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Your child's transition to kindergarten is a huge milestone, and getting trickier every year. You know he's expected to recognize colors and shapes, count to 10 and go to the bathroom on his own. But what about those things that aren't so obvious? Ensure your kid's top of the class with these little-known facts and other things no one told you about kindergarten.
Many kindergarteners lack social skills. It's important to expose your child to other kids his age before he starts kindergarten. Provide plenty of opportunities to socialize by having playdates or by taking him to the playground. Many libraries offer free activities for toddlers and this is a golden opportunity to meet other kids in the neighborhood. "Parents should help students develop communication and social skills," says Pauline Palladino, an elementary school teacher in Torrington, Connecticut. "These skills will help a student acquire knowledge, share their acquired knowledge, express their feelings, make inquiries, and interact with adults as well as peers. When students come to kindergarten with good social and communication skills, they can focus on the task of learning."
Teach your child to tie his shoes. Ask any kindergarten teacher, and they'll probably tell you it's their dream to have students who all know how to tie their shoes. When a teacher has a class full of 20 kids tripping over their shoelaces, it can be extremely helpful when one of those kids has mastered the art of the tie. Not only will that student be a big help for his teacher, his friends will be impressed as well.
Don't Forget the Basics
You might be so caught up with teaching ABC's and numbers that you might forget the basics. It's important that your kid knows his full name, your name, and if possible, his address and phone number. You never know when he might be separated from his class and need this information. Although it can be difficult to teach a kindergartener his address and phone number, be persistent, make it fun and find creative ways for him to remember.
Avoid yes-and-no questions. When your little one steps off the bus, the first question that wants to escape your lips is, "How was your day?" Ask this and you'll probably just get, "Good." As parents, we're dying to hear about their friends, what they learned and what they liked best. A good trick to find out how your child's day at school is to ask open-ended questions such as, "Who did you play with today?" or "What was your favorite activity?" Talking regularly will not only help you get a glimpse into his day, but will help him learn and understand ways to express himself.
Take a Tour
It can be scary heading to a new place. Your kid is probably wondering, "Do they have a bathroom there?" or "Where will I eat?" Before the first day of school, bring your kid for a tour of the school and his classroom. Show him the bathroom, water fountain, playground and front office, so he knows where everything is. This will help calm his anxiety and ease the transition.
Avoid the Hype
Kindergarten is a big milestone and it's easy for parents to talk it up too much by saying "Are you excited for kindergarten?" or "This is such a big step for you!" Although it's great to talk about school, you don't want to hype up kindergarten so much that you make him fearful. Instead, talk about the things he will do in kindergarten and help him see that it's things he's already mastered at home.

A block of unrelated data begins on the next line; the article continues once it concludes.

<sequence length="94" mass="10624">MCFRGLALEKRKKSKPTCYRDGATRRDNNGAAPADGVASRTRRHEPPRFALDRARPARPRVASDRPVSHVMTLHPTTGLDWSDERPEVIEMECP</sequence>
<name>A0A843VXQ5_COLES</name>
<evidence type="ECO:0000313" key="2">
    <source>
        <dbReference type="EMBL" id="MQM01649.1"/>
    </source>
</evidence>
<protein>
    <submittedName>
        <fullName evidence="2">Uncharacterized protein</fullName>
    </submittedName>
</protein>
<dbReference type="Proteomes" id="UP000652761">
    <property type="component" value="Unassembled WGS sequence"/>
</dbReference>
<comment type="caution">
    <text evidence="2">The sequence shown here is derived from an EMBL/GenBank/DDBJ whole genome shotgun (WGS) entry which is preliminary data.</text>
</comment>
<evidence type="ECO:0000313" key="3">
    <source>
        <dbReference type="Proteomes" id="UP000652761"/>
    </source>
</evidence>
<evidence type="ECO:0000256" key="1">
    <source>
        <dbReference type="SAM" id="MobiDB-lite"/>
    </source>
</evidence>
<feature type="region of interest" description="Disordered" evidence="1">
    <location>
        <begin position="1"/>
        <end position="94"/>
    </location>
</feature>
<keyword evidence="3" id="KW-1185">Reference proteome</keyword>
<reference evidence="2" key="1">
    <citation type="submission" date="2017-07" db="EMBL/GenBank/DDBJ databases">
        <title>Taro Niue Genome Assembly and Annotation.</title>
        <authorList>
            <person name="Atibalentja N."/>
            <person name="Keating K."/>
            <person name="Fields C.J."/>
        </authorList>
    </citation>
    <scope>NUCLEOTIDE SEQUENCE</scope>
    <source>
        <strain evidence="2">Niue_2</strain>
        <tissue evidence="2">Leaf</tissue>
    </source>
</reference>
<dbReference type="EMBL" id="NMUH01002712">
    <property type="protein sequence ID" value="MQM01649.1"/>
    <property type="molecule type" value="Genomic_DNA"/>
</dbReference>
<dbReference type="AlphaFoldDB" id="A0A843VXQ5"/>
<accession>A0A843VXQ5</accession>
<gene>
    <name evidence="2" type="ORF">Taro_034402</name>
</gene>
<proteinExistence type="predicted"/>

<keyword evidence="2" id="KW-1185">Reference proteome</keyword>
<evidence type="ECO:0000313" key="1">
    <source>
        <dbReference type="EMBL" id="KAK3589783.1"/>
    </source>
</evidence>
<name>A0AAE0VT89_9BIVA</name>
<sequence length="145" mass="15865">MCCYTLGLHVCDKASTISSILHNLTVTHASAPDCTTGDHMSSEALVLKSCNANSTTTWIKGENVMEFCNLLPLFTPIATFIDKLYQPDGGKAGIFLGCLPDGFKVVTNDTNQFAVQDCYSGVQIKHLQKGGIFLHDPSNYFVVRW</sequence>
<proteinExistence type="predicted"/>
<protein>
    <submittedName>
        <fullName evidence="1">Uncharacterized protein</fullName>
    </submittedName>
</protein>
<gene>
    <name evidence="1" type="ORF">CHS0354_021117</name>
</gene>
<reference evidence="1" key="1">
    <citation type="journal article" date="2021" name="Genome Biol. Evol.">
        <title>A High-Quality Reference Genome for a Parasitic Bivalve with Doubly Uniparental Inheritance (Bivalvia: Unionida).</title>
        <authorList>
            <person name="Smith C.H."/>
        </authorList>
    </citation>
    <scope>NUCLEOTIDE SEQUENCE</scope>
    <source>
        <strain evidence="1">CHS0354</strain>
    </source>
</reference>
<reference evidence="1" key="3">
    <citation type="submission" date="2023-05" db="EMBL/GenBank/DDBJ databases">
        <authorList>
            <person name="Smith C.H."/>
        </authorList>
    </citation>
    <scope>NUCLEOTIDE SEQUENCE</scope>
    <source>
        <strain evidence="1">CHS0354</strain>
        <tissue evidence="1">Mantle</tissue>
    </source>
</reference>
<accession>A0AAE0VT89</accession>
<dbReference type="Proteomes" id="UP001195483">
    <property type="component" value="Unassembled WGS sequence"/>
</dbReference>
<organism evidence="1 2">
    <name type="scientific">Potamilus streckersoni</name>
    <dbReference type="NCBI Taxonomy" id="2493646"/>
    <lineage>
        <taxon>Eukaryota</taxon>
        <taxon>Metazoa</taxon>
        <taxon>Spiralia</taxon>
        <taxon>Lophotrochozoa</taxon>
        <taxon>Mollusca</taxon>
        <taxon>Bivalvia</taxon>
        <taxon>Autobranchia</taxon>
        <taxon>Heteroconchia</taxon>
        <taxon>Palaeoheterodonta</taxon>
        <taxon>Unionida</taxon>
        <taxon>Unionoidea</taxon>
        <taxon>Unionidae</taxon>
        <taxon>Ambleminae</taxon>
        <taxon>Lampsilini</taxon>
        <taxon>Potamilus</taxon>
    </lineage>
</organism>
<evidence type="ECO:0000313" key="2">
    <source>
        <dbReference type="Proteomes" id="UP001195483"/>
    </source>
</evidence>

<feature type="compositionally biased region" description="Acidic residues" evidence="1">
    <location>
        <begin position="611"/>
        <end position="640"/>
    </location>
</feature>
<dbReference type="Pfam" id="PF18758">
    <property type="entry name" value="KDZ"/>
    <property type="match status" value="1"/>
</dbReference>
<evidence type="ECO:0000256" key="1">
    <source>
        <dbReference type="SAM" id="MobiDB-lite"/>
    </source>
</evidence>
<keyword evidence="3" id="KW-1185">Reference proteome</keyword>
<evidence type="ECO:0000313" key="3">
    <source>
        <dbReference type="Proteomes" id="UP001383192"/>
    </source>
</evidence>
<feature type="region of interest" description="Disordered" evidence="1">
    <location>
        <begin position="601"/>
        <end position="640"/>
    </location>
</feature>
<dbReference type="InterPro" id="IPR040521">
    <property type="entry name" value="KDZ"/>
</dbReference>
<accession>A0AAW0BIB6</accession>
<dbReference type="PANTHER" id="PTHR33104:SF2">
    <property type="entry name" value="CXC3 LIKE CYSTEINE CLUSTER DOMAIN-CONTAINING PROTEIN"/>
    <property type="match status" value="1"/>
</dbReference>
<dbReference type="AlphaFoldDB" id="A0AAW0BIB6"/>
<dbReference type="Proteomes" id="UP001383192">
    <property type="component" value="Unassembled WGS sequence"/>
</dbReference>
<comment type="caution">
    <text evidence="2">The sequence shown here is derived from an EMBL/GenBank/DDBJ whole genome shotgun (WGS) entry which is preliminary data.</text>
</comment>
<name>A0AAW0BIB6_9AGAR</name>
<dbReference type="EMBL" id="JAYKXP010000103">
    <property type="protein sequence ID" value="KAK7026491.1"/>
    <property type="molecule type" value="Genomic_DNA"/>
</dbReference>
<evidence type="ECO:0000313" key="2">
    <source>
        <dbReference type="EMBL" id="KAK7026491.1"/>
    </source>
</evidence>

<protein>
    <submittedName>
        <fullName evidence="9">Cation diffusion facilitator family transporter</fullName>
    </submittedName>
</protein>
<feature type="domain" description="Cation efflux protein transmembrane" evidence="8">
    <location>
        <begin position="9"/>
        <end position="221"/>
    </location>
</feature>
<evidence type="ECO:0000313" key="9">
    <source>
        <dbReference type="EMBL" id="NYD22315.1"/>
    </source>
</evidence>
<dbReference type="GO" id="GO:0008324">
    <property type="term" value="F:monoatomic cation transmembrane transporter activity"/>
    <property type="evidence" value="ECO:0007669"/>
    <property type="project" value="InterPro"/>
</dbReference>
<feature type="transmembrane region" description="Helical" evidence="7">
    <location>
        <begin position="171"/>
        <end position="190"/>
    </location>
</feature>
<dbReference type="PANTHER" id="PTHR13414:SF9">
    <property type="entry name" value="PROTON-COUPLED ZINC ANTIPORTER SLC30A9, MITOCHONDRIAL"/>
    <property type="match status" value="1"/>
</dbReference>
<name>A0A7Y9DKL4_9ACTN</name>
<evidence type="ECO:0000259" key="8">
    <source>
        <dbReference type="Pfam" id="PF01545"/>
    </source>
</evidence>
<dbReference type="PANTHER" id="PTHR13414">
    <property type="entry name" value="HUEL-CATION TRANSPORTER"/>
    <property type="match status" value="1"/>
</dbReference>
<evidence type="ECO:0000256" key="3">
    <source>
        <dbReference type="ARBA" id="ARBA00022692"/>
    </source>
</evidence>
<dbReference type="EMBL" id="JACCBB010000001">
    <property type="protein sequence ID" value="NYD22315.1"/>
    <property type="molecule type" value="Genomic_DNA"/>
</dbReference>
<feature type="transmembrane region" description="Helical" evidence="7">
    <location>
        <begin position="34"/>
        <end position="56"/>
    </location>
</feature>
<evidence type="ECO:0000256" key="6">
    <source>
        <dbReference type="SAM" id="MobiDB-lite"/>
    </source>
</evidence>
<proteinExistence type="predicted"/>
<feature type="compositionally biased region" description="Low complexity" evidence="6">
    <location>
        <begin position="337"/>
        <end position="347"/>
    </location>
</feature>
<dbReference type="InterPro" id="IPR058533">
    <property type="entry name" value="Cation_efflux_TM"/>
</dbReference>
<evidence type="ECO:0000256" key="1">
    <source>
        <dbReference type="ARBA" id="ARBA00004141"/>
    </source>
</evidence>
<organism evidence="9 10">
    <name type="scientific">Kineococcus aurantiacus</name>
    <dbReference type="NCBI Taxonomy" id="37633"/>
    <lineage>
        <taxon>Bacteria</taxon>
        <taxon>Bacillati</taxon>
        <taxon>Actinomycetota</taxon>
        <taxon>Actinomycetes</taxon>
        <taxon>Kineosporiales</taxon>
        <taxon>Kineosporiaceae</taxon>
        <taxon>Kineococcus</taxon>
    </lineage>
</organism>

The number one thing you can do to get your child ready for school is to read together each night for at least 15 minutes. Teachers say they can tell the difference between a child who has been read to and one who has not. Reading aloud each night helps your child build his vocabulary, practice listening skills and aids with focus and imagination.
Calm and Collected
You're probably so concerned about how your child will react on the first day of school, you don't take the time to think about your own emotions. You're probably nervous and excited and might even want to bawl your eyes out as you give him that last kiss. However, do your best to contain your tears until after you send him off. If you set a calm mood, chances are he'll follow your lead.
"Be an active participant in your child's education by asking him about his day, checking his backpack daily for home/school communication and attending parent-teacher conferences and school activities," says Palladino. "Work with your child's teacher to assure the best possible educational experience for your child. Share any concerns about your child with his teacher as needed, as well as listen to teacher concerns. Let your student know that you value education. Students whose parents are actively involved in their education achieve greater success."
Most parents think their kid will be nervous about heading to kindergarten, so you prepare yourself for that dreaded meltdown. However, you're shocked when he holds his head high and says, "Bye, Mom!" without a care. No one tells you your child might actually like kindergarten and is more than ready. If this happens, don't take it personally. Instead be proud of his independence and how much he's grown.